Nonetheless, this resurgent capitalist fantasy of authoritarian nationalism, has added a new dimension to this established totalitarian trope. Significantly, it reflects the “traditional” fantasy of authority at work within globalization generally. In this respect, non-totalitarian authority is underpinned by an affective discourse that simultaneously expounds the “non-violent” and procedural nature of its power while having to “supplement” this rule with “excessive” practices that while illegal are fundamental to the survival of the underlying power relations upheld by this sovereign order (Zizek, 1994). Examples, historically, can be found ranging from the creation of the KKK as an extra-governmental force for maintaining racial segregation within an ostensibly democratic American state to modern practices of police brutality to deal with marginalized communities within contemporary liberal nations (Tie, 2004).

Returning to the context of contemporary globalization, the authoritarian excesses of the state capitalists illuminates an analogous need for an actor able to, if necessary, coercively protect and maintain corporate globalization. The post-Cold War fantasies of an integrated “free market” economy characterized by universal democracy is supplemented by a strong national actor who can “do what needs to be done,” even if it does not always conform to international standards of human rights, in order to ensure structurally that marketization continues unabated and discursively; that it serves the needs of the population as opposed to foreign and domestic elites. Illustrated is the requirement of a strong state actor, whose actions may or may not be always officially sanctioned or accepted, to do the “dirty work” of implementing capitalism globally amidst a regime of global governance that rhetorically stakes its legitimacy to values of “non-coercion” and “fairness” in support of continued national and trans-national inequality economically and politically.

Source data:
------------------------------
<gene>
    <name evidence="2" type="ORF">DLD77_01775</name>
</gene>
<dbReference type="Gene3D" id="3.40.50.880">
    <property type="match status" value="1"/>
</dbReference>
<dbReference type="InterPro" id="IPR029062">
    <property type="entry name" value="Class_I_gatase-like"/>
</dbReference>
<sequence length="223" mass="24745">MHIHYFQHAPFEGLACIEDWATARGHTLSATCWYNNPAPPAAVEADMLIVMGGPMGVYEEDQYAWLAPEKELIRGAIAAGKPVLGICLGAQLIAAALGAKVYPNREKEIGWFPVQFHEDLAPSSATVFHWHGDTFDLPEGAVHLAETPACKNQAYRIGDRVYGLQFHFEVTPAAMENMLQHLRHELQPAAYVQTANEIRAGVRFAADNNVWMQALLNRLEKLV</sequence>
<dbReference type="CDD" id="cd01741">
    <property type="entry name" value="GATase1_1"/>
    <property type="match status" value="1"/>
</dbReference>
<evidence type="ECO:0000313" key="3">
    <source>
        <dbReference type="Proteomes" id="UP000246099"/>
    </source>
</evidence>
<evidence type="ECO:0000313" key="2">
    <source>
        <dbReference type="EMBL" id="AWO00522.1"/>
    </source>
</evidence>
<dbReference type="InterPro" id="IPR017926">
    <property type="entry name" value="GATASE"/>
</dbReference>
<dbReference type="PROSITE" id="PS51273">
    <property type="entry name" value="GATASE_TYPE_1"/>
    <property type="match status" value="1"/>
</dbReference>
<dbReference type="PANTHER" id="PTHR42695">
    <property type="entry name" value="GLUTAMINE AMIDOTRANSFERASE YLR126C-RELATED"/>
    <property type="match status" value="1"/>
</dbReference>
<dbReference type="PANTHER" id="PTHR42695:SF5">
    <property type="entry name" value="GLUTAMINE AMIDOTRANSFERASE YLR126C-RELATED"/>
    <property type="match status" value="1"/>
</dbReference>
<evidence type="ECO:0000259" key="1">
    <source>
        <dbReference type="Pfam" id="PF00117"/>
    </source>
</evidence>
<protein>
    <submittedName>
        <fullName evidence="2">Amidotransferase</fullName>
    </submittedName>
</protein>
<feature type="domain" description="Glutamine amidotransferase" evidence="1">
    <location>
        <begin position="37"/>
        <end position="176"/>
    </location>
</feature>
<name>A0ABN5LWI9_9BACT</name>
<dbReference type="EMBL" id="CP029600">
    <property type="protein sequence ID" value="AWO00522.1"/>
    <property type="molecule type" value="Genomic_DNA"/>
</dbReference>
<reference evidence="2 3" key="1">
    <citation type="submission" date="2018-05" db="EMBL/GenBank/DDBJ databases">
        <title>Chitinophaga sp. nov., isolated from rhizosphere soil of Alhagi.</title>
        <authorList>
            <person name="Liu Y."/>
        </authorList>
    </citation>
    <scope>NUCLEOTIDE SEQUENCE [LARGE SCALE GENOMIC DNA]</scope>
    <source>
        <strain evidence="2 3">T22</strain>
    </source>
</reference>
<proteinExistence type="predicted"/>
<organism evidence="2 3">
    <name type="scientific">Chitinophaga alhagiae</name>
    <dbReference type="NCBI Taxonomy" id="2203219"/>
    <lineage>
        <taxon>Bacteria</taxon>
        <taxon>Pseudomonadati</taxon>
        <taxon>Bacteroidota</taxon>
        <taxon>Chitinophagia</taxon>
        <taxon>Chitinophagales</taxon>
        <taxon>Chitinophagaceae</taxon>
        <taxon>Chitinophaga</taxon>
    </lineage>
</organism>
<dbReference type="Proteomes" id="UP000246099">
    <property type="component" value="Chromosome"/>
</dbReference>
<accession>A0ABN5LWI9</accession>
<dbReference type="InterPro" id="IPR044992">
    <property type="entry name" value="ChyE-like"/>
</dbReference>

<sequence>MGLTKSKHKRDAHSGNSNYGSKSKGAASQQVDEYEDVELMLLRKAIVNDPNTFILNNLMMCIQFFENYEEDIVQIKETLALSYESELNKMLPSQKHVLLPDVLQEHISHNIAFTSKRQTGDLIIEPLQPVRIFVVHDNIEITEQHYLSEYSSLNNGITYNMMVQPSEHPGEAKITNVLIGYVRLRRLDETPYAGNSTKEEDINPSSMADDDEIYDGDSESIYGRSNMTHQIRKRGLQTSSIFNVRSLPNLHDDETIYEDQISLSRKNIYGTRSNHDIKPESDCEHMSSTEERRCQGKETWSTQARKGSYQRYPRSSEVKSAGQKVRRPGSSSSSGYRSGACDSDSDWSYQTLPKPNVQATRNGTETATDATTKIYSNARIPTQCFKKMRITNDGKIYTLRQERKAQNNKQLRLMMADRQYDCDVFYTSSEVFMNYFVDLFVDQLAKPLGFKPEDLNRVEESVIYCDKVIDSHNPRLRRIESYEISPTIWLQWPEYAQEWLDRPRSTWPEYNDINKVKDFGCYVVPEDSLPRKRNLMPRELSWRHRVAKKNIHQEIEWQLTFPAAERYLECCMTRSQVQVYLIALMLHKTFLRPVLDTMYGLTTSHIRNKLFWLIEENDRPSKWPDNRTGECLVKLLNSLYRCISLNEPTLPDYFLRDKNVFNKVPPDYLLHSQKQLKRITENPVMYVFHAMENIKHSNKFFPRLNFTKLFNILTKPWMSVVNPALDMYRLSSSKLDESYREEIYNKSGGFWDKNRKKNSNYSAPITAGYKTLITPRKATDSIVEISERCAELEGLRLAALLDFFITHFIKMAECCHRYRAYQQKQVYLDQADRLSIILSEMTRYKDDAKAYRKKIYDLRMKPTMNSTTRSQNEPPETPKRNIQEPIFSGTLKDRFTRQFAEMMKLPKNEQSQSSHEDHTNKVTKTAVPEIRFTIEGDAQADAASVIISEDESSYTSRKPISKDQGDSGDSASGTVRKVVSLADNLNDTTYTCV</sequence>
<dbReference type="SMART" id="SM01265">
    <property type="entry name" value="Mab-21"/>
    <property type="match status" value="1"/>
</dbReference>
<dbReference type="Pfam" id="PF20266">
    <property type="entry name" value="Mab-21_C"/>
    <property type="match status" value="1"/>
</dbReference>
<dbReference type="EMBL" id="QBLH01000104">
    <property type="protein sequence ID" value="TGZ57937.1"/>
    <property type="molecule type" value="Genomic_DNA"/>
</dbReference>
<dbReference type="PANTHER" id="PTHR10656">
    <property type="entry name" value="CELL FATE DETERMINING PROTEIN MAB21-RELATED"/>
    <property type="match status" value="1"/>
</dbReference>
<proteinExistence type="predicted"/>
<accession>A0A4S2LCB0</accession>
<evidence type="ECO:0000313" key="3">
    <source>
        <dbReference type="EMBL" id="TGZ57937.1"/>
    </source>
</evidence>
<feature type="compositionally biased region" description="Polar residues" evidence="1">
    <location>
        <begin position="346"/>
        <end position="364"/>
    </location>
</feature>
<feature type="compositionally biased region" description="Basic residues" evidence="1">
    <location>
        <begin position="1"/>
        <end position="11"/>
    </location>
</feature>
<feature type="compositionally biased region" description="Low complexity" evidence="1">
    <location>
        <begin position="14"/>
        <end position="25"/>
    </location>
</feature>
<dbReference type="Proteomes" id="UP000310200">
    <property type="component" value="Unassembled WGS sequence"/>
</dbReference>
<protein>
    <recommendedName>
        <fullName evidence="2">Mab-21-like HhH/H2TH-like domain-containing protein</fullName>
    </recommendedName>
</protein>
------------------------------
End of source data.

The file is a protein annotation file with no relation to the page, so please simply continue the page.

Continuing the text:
In this respect, the rise of the market despots is a virulent combination of traditional and totalitarian fantasies. These authoritarian capitalists represent both the “illegal” but necessary supplement to the liberal hegemony of the “free market” while also the fetishized rulers whom uniquely and “objectively” know how to deliver progress to their citizens. They embody, to this effect, the appeal of the anti-hero - the affective investment in an individual or group who directly contravenes and intentionally breaks entrenched social norms and laws when necessary. Market despots of the twenty-first century are modern-day political “bad boys,” unafraid to sneer at universally accepted “truths” of market globalization for the sake of their country and subjects.

Importantly, their resistance is not aimed at capitalism itself but an “exploitive” capitalism being imposed on them by sinister global forces. Revealed, therefore, is a new fantasy of “national authoritarian capitalism” whereby a leader or regime is solely able to direct marketization for the “good of the people” based on their specific and unique cultural conditions.